Tropical forests protect us from climate change and are a haven for biodiversity. Most forest loss, degradation and fragmentation occurs in a “risk zone” around transport networks. Although communities need roads to access markets, hospitals and schools, roads also open up the forest to possible damage. In tropical areas, new road building is often followed by secondary roads being created, often unplanned or illegal, which then trigger further degradation and deforestation. The remoteness of some areas makes it especially hard to monitor and manage this change. The RoadlessForest pilot project aims to provide up-to-date data, to help plan infrastructure wisely and spot possible areas where the forest is in danger. The Joint Research Centre of the European Commission, with funding from the European Parliament, is building a road and forest atlas for tropical regions to support sustainable development. Sustainable development and sustainable forest management is a way of protecting biodiversity, fighting desertification and responding to climate change, whilst ensuring that forest ecosystems deliver goods and services.
A methodology has been developed and implemented for processing 36 years of Landsat data (1 140 000 scenes) from 1982 to 2017 and mapping the tropical evergreen forest cover dynamics (deforestation, degradation, regrowth) at 30m spatial resolution. With RoadlessForest, we are also piloting crowdsourced mapping to monitor roadbuilding in remote forest areas. By modelling the deforestation process with advanced statistical approaches (such as hierarchical Bayesian models), we also aim at understanding better the role of road development in driving forest cover changes.
This unprecedented work gives globally consistent and locally relevant information on the forest state.
For the first time at this scale, we discriminate deforestation from degradation (where disturbances are
visible over a short period) and analyze the temporal sequences of disturbances over the 36 years. Our dataset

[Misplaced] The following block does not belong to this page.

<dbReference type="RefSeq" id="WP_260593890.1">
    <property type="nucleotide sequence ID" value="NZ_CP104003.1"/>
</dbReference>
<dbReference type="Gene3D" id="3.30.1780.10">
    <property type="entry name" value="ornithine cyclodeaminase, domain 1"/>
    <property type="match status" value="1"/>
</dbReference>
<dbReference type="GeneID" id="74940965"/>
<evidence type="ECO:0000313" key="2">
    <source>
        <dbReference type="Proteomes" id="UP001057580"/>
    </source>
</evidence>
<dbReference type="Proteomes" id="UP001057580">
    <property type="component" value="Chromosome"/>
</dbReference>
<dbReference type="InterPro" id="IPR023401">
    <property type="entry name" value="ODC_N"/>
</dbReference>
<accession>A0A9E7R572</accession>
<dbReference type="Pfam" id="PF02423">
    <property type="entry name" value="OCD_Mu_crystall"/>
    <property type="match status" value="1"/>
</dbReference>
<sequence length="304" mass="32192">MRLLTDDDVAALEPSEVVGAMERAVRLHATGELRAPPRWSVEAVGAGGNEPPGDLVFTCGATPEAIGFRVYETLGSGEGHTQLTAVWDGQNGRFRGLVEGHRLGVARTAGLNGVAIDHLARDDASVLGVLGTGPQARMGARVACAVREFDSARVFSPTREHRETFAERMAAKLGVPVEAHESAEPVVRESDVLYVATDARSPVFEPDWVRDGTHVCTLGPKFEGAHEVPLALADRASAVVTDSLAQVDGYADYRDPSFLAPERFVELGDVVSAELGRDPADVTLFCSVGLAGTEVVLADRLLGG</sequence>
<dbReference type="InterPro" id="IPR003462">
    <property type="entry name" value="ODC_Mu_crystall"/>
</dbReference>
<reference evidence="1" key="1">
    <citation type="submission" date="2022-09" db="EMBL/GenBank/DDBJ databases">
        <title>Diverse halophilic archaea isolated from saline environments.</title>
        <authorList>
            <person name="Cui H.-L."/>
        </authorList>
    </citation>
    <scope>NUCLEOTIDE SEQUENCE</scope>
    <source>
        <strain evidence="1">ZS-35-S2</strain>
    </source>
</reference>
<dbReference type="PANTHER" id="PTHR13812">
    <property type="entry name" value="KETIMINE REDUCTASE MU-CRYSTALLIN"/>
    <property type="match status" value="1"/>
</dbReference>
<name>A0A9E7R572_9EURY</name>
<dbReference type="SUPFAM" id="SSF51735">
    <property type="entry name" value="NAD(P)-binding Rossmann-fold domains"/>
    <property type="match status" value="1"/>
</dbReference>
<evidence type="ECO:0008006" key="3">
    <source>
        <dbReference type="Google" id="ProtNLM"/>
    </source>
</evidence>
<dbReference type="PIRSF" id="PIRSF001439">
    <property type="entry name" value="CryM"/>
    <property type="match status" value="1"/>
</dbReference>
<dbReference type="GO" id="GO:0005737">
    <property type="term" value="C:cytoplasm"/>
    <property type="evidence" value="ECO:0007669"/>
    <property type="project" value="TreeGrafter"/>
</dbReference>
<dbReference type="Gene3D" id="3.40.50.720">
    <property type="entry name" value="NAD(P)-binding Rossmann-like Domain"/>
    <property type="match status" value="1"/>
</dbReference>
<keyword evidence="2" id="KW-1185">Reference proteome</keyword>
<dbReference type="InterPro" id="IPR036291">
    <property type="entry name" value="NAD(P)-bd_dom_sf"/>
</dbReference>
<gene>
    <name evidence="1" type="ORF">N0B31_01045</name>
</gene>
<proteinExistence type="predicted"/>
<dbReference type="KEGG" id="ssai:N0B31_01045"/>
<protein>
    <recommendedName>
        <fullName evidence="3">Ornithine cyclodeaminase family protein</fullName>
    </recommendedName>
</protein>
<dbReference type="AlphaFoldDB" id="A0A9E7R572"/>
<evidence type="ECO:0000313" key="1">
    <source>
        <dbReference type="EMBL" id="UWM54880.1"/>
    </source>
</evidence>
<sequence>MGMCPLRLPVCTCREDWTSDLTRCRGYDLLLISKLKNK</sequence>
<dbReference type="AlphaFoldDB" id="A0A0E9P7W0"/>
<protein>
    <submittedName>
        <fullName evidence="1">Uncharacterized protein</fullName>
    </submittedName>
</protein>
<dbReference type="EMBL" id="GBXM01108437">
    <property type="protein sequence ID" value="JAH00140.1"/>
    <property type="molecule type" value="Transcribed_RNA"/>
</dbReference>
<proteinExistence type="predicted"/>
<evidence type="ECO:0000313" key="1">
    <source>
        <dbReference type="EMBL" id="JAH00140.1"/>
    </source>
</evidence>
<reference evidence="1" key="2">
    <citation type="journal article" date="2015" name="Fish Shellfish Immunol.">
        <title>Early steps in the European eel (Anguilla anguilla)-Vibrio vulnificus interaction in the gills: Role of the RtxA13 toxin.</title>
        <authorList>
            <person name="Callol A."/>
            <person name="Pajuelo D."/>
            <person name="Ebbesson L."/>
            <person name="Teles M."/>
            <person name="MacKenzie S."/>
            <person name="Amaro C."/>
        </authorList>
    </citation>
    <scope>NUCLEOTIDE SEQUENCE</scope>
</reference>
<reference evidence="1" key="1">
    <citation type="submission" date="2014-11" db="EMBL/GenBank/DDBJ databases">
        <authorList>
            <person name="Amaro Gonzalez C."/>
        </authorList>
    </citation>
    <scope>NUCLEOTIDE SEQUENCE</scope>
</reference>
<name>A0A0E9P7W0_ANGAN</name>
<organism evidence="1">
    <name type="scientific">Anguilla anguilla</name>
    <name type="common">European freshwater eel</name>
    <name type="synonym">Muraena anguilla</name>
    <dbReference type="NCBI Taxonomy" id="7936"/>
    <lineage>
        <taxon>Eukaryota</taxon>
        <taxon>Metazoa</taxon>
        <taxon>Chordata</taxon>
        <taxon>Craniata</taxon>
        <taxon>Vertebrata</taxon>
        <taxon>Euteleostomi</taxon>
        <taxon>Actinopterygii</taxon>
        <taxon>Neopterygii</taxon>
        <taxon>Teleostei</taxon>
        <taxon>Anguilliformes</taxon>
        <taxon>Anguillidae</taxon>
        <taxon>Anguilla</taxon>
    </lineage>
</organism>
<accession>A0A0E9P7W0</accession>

depicts the evergreen forest extent and patterns of disturbances through two complementary layers: (i) a
transition map, and (ii) an annual change dataset. The transition map captures the resulting disturbance
dynamics over the 36-year period, whereas the annual change dataset is a collection of 36 maps depicting -
for each year between 1982 and 2017 - the spatial extents of undisturbed forests and disturbances.
The final version of the map will be available in the near future.
The Global Map of Accessibility characterizes the connectedness of the human landscape by illustrating the amount of time it takes to access the nearest densely populated area. Mapping accessibility to cities is a useful proxy for the relative ease by which people in rural areas can access services and resources concentrated in more urban areas. Conversely, this map measures the relative inaccessibility and remoteness of the forest areas. The map is available here.
We develop a methodology to derive a map of the probability of deforestation as a function of several spatial factors including roads. We thus isolate the effect of roadbuilding in driving deforestation from the effect of other spatial factors such as population density or topography. With the deforestation probability map, we can also identify both forest areas with high risk of deforestation and potential intact forest areas in the future. A first deforestation probability map has been produced for the whole Africa.